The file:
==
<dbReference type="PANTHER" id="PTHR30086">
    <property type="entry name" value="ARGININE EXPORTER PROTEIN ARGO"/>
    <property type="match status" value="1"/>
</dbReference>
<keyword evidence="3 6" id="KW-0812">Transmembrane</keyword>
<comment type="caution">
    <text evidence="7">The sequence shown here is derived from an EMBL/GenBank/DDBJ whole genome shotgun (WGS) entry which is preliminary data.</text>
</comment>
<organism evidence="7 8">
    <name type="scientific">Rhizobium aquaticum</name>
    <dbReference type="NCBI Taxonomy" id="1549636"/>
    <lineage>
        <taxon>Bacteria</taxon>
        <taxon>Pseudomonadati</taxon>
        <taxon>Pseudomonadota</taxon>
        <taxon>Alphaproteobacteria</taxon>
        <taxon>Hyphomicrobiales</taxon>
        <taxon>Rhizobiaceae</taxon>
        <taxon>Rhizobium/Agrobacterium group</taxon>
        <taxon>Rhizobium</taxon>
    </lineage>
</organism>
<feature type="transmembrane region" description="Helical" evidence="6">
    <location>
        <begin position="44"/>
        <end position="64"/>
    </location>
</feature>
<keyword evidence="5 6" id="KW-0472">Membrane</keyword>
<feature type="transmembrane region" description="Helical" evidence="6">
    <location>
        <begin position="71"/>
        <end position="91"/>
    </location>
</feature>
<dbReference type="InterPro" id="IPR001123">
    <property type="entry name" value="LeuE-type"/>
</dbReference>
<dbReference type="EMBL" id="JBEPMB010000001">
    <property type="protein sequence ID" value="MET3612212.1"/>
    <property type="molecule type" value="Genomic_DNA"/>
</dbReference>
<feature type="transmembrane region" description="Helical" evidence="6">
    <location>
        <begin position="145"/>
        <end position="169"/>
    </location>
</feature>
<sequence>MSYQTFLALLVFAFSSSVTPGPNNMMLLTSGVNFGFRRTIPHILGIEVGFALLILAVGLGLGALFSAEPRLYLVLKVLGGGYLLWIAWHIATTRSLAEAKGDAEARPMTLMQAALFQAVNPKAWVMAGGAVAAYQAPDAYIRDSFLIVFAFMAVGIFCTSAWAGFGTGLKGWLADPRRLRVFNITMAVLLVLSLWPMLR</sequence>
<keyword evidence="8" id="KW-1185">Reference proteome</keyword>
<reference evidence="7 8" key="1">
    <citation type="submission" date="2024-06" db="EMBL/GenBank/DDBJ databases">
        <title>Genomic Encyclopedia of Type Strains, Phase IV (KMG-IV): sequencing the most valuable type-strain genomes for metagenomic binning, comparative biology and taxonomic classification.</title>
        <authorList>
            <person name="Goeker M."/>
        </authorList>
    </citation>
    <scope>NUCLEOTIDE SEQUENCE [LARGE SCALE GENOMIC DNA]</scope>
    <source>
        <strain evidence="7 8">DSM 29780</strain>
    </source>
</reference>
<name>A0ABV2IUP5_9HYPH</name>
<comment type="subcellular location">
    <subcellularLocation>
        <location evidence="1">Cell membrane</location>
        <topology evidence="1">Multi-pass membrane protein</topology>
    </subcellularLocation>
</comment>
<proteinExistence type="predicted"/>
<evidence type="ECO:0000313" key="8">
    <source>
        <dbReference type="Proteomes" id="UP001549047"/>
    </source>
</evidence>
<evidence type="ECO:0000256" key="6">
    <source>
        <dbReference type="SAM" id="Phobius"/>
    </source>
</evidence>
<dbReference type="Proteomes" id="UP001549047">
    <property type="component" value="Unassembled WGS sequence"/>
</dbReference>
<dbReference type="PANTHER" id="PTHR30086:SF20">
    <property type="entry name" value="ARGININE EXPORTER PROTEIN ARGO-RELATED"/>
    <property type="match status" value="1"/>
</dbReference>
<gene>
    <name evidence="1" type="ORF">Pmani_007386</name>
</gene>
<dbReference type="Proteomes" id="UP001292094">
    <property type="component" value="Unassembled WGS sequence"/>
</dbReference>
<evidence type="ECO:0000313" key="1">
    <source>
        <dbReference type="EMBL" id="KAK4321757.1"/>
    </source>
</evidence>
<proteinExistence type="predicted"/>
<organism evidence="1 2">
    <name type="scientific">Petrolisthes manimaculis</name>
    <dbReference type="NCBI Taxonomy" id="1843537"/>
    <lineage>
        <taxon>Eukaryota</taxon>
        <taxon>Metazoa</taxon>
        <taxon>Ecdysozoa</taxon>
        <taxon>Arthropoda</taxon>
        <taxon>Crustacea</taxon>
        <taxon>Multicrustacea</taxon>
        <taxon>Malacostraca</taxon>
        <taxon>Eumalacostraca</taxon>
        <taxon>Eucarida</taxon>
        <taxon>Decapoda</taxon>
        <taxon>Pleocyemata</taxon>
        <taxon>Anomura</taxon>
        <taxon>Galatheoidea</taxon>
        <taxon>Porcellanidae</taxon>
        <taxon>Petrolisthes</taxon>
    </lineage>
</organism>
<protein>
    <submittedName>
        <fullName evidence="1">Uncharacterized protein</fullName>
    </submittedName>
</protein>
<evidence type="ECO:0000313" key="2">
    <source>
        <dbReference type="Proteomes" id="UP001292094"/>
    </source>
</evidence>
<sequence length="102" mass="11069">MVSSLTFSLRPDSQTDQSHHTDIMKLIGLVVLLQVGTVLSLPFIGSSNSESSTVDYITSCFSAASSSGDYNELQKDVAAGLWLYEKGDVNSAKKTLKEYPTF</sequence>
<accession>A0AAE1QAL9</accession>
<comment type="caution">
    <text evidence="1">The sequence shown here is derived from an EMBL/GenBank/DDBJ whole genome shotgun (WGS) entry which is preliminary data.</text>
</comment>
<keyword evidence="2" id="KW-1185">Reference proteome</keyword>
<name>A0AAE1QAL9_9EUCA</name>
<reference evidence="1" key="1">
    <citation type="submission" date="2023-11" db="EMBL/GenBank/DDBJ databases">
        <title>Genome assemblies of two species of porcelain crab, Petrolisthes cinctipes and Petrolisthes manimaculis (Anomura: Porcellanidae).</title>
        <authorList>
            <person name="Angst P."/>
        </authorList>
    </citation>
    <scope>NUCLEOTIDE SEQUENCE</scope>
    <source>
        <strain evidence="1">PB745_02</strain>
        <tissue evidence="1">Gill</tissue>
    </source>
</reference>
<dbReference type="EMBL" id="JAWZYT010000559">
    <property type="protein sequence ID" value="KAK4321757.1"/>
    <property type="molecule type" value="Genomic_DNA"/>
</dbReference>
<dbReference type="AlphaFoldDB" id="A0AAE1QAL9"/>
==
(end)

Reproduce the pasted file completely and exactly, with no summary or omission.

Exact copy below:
<dbReference type="PANTHER" id="PTHR30086">
    <property type="entry name" value="ARGININE EXPORTER PROTEIN ARGO"/>
    <property type="match status" value="1"/>
</dbReference>
<keyword evidence="3 6" id="KW-0812">Transmembrane</keyword>
<comment type="caution">
    <text evidence="7">The sequence shown here is derived from an EMBL/GenBank/DDBJ whole genome shotgun (WGS) entry which is preliminary data.</text>
</comment>
<organism evidence="7 8">
    <name type="scientific">Rhizobium aquaticum</name>
    <dbReference type="NCBI Taxonomy" id="1549636"/>
    <lineage>
        <taxon>Bacteria</taxon>
        <taxon>Pseudomonadati</taxon>
        <taxon>Pseudomonadota</taxon>
        <taxon>Alphaproteobacteria</taxon>
        <taxon>Hyphomicrobiales</taxon>
        <taxon>Rhizobiaceae</taxon>
        <taxon>Rhizobium/Agrobacterium group</taxon>
        <taxon>Rhizobium</taxon>
    </lineage>
</organism>
<feature type="transmembrane region" description="Helical" evidence="6">
    <location>
        <begin position="44"/>
        <end position="64"/>
    </location>
</feature>
<keyword evidence="5 6" id="KW-0472">Membrane</keyword>
<feature type="transmembrane region" description="Helical" evidence="6">
    <location>
        <begin position="71"/>
        <end position="91"/>
    </location>
</feature>
<dbReference type="InterPro" id="IPR001123">
    <property type="entry name" value="LeuE-type"/>
</dbReference>
<dbReference type="EMBL" id="JBEPMB010000001">
    <property type="protein sequence ID" value="MET3612212.1"/>
    <property type="molecule type" value="Genomic_DNA"/>
</dbReference>
<feature type="transmembrane region" description="Helical" evidence="6">
    <location>
        <begin position="145"/>
        <end position="169"/>
    </location>
</feature>
<sequence>MSYQTFLALLVFAFSSSVTPGPNNMMLLTSGVNFGFRRTIPHILGIEVGFALLILAVGLGLGALFSAEPRLYLVLKVLGGGYLLWIAWHIATTRSLAEAKGDAEARPMTLMQAALFQAVNPKAWVMAGGAVAAYQAPDAYIRDSFLIVFAFMAVGIFCTSAWAGFGTGLKGWLADPRRLRVFNITMAVLLVLSLWPMLR</sequence>
<keyword evidence="8" id="KW-1185">Reference proteome</keyword>
<reference evidence="7 8" key="1">
    <citation type="submission" date="2024-06" db="EMBL/GenBank/DDBJ databases">
        <title>Genomic Encyclopedia of Type Strains, Phase IV (KMG-IV): sequencing the most valuable type-strain genomes for metagenomic binning, comparative biology and taxonomic classification.</title>
        <authorList>
            <person name="Goeker M."/>
        </authorList>
    </citation>
    <scope>NUCLEOTIDE SEQUENCE [LARGE SCALE GENOMIC DNA]</scope>
    <source>
        <strain evidence="7 8">DSM 29780</strain>
    </source>
</reference>
<name>A0ABV2IUP5_9HYPH</name>
<comment type="subcellular location">
    <subcellularLocation>
        <location evidence="1">Cell membrane</location>
        <topology evidence="1">Multi-pass membrane protein</topology>
    </subcellularLocation>
</comment>
<proteinExistence type="predicted"/>
<evidence type="ECO:0000313" key="8">
    <source>
        <dbReference type="Proteomes" id="UP001549047"/>
    </source>
</evidence>
<evidence type="ECO:0000256" key="6">
    <source>
        <dbReference type="SAM" id="Phobius"/>
    </source>
</evidence>
<dbReference type="Proteomes" id="UP001549047">
    <property type="component" value="Unassembled WGS sequence"/>
</dbReference>
<dbReference type="PANTHER" id="PTHR30086:SF20">
    <property type="entry name" value="ARGININE EXPORTER PROTEIN ARGO-RELATED"/>
    <property type="match status" value="1"/>
</dbReference>
<gene>
    <name evidence="1" type="ORF">Pmani_007386</name>
</gene>
<dbReference type="Proteomes" id="UP001292094">
    <property type="component" value="Unassembled WGS sequence"/>
</dbReference>
<evidence type="ECO:0000313" key="1">
    <source>
        <dbReference type="EMBL" id="KAK4321757.1"/>
    </source>
</evidence>
<proteinExistence type="predicted"/>
<organism evidence="1 2">
    <name type="scientific">Petrolisthes manimaculis</name>
    <dbReference type="NCBI Taxonomy" id="1843537"/>
    <lineage>
        <taxon>Eukaryota</taxon>
        <taxon>Metazoa</taxon>
        <taxon>Ecdysozoa</taxon>
        <taxon>Arthropoda</taxon>
        <taxon>Crustacea</taxon>
        <taxon>Multicrustacea</taxon>
        <taxon>Malacostraca</taxon>
        <taxon>Eumalacostraca</taxon>
        <taxon>Eucarida</taxon>
        <taxon>Decapoda</taxon>
        <taxon>Pleocyemata</taxon>
        <taxon>Anomura</taxon>
        <taxon>Galatheoidea</taxon>
        <taxon>Porcellanidae</taxon>
        <taxon>Petrolisthes</taxon>
    </lineage>
</organism>
<protein>
    <submittedName>
        <fullName evidence="1">Uncharacterized protein</fullName>
    </submittedName>
</protein>
<evidence type="ECO:0000313" key="2">
    <source>
        <dbReference type="Proteomes" id="UP001292094"/>
    </source>
</evidence>
<sequence length="102" mass="11069">MVSSLTFSLRPDSQTDQSHHTDIMKLIGLVVLLQVGTVLSLPFIGSSNSESSTVDYITSCFSAASSSGDYNELQKDVAAGLWLYEKGDVNSAKKTLKEYPTF</sequence>
<accession>A0AAE1QAL9</accession>
<comment type="caution">
    <text evidence="1">The sequence shown here is derived from an EMBL/GenBank/DDBJ whole genome shotgun (WGS) entry which is preliminary data.</text>
</comment>
<keyword evidence="2" id="KW-1185">Reference proteome</keyword>
<name>A0AAE1QAL9_9EUCA</name>
<reference evidence="1" key="1">
    <citation type="submission" date="2023-11" db="EMBL/GenBank/DDBJ databases">
        <title>Genome assemblies of two species of porcelain crab, Petrolisthes cinctipes and Petrolisthes manimaculis (Anomura: Porcellanidae).</title>
        <authorList>
            <person name="Angst P."/>
        </authorList>
    </citation>
    <scope>NUCLEOTIDE SEQUENCE</scope>
    <source>
        <strain evidence="1">PB745_02</strain>
        <tissue evidence="1">Gill</tissue>
    </source>
</reference>
<dbReference type="EMBL" id="JAWZYT010000559">
    <property type="protein sequence ID" value="KAK4321757.1"/>
    <property type="molecule type" value="Genomic_DNA"/>
</dbReference>
<dbReference type="AlphaFoldDB" id="A0AAE1QAL9"/>